The KSTAR Pilot Program was adopted by the Texas Board of Nursing in April 2014 and became effective on July 30, 2014. It is a two-year pilot program that is modeled after a successful program for doctors, and was developed in consultation with Texas A&M Health Sciences Center College of Nursing and the Rural and Community Health Institute. It is used as an alternative to disciplinary actions for violations of the Nursing Practice Act that result in Board Orders of a warning or below. Enrollment in the program is still considered disciplinary and is reportable.

The program uses individualized competency assessments and targeted remediation plans and is completed at the nurse’s own pace. A participating nurse must travel twice to Round Rock, Texas. The first session consists of two days of assessment and training, and the second consists of one day of reassessment and evaluation. The participant must complete their individualized educational plan between the two visits using web-based training modules. The timeframe is expected to be three to four months. However, the nurse must enroll in the KSTAR program within 45 days of the date of the TBN Order, and must complete the program within one year after signing the Order.

Each participant will be assigned a KSTAR nursing coach who will engage in periodic phone conversations with the participant. Participants are required to pay for the program themselves.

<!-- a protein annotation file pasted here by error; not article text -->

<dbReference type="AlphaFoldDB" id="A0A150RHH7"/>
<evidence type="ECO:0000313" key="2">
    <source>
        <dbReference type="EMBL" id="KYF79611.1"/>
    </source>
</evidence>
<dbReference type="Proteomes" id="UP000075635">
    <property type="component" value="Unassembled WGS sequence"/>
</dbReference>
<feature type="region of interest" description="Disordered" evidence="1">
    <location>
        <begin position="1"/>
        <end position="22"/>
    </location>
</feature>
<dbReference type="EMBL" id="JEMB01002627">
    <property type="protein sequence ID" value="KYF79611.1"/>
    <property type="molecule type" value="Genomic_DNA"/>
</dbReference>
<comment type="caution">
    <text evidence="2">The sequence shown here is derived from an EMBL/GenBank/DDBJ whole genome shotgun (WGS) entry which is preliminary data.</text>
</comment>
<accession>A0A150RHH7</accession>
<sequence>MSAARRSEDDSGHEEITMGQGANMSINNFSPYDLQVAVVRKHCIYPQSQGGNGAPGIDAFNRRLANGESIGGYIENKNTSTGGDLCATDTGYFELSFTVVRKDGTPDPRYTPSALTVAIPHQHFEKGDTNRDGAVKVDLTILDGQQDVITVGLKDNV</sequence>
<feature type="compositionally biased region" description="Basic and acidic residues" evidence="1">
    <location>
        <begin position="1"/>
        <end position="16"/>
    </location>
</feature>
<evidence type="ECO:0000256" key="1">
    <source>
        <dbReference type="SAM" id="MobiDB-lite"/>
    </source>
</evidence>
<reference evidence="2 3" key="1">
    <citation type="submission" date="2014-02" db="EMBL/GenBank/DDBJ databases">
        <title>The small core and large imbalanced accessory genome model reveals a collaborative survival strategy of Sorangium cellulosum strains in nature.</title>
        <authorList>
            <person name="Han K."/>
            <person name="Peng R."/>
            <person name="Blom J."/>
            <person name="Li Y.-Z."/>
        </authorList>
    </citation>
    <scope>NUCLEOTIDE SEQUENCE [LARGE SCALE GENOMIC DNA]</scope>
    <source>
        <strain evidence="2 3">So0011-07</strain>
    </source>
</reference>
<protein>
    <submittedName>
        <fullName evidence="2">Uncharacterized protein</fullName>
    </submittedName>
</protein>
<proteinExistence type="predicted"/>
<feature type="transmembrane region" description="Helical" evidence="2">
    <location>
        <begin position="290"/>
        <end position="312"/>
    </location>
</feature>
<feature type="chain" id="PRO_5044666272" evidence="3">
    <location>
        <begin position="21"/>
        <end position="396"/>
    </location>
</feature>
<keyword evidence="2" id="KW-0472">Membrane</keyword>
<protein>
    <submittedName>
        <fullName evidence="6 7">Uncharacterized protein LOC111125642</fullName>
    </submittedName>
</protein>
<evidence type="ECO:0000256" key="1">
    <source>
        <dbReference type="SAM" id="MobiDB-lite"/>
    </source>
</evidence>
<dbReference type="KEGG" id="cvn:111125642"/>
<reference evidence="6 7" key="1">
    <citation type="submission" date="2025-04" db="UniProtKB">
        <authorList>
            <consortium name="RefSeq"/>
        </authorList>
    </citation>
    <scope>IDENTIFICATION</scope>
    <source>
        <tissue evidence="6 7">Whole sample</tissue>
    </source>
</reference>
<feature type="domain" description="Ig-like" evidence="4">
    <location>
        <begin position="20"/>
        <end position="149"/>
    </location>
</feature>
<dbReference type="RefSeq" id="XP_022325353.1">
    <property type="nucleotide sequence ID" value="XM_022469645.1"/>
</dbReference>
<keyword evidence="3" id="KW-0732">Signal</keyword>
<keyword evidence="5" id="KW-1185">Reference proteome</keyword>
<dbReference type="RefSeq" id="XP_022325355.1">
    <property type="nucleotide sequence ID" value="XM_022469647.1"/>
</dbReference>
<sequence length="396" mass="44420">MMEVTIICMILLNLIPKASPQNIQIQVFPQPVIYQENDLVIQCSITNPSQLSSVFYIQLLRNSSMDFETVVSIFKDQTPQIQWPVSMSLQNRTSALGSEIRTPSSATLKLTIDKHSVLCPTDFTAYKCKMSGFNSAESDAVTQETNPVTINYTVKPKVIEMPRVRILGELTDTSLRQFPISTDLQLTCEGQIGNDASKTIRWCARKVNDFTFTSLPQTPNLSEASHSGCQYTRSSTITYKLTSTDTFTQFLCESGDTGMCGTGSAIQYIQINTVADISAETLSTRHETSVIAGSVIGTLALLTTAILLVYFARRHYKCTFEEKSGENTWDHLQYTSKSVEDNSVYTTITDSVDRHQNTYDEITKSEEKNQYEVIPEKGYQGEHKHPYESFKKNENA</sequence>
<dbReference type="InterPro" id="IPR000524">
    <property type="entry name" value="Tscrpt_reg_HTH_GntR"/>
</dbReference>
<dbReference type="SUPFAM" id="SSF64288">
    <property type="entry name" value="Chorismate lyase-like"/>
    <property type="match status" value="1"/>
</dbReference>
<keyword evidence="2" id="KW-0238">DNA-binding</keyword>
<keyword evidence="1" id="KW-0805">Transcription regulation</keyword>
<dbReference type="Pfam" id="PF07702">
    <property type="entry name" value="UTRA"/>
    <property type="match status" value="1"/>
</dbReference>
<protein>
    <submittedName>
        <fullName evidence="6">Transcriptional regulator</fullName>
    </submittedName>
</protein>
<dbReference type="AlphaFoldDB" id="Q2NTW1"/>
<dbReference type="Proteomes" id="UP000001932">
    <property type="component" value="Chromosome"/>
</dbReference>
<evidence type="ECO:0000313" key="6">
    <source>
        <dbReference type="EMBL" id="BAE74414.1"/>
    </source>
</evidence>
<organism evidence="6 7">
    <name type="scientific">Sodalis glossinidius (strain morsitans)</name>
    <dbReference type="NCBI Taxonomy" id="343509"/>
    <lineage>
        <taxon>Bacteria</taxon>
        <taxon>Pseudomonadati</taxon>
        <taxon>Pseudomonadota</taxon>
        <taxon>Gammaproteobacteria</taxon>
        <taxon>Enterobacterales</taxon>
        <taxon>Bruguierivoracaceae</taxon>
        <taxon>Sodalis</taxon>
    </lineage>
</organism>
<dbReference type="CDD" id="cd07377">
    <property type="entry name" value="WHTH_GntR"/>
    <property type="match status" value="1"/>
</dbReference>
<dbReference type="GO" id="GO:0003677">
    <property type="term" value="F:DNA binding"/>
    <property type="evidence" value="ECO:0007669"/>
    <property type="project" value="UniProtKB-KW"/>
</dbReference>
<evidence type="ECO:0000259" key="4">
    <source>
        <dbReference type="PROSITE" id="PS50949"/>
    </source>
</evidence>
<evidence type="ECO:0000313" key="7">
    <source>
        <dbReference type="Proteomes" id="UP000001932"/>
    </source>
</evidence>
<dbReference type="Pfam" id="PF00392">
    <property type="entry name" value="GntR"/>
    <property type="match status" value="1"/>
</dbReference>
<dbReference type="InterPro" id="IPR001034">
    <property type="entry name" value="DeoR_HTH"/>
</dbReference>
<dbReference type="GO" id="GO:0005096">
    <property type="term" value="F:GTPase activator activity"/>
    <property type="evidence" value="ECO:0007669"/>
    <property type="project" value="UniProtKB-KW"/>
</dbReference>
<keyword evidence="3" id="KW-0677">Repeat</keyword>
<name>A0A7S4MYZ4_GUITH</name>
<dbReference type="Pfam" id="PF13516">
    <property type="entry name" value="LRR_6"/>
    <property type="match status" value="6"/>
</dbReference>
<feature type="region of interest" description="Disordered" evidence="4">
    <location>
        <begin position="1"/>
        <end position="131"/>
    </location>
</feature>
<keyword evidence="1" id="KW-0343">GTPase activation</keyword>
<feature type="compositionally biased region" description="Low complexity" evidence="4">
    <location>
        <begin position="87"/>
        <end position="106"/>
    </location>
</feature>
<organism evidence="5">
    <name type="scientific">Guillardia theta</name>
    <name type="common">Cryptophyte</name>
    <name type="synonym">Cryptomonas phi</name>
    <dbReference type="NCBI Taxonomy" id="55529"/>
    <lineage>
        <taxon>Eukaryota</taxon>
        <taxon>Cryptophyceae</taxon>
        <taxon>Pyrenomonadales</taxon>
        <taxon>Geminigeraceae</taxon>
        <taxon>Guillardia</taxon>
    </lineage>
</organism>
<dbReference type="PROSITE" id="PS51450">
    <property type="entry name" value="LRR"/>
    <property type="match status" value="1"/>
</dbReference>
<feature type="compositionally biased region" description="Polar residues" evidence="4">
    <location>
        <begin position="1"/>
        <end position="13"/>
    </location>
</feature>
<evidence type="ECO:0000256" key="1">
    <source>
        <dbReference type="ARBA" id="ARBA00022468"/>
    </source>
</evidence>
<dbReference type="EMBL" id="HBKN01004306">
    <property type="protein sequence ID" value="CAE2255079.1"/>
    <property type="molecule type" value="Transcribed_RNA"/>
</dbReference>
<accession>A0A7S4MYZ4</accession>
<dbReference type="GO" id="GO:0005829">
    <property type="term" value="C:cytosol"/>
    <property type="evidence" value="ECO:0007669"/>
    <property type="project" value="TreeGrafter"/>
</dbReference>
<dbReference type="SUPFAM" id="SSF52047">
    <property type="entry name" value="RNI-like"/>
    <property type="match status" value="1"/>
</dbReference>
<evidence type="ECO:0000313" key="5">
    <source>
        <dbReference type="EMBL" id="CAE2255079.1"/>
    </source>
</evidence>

A nurse who is facing disciplinary action by the Texas Board of Nursing is advised to contact experienced Texas professional license attorney Oscar San Miguel as early in the process as possible. Having your rights represented from the beginning of the process can help lead to a positive outcome.

Texas board of nursing complaintsHaving a complaint filed against you is one of the most stressful and upsetting things that can happen in a nurse’s career. But complaints are routinely filed. According to the Texas Board of Nursing (TBN), over 16,000 confidential complaints are received each year.

Thankfully, not every complaint results in a disciplinary action or even an investigation. Some complaints do not adequately identify the nurse, are not within the TBN’s jurisdiction, are too minor to warrant an investigation, or if proven would not warrant a violation of the Nursing Practice Act (NPA).

The TBN notifies a nurse of an investigation and allegations unless such notification would compromise the investigation. The nurse is given the chance to respond to the complaint and to demonstrate compliance with the NPA. The TBN gathers evidence and contacts witnesses, and on occasion will conduct an on-site investigation if mail and phone are insufficient. Investigations typically take between five and 12 months to complete.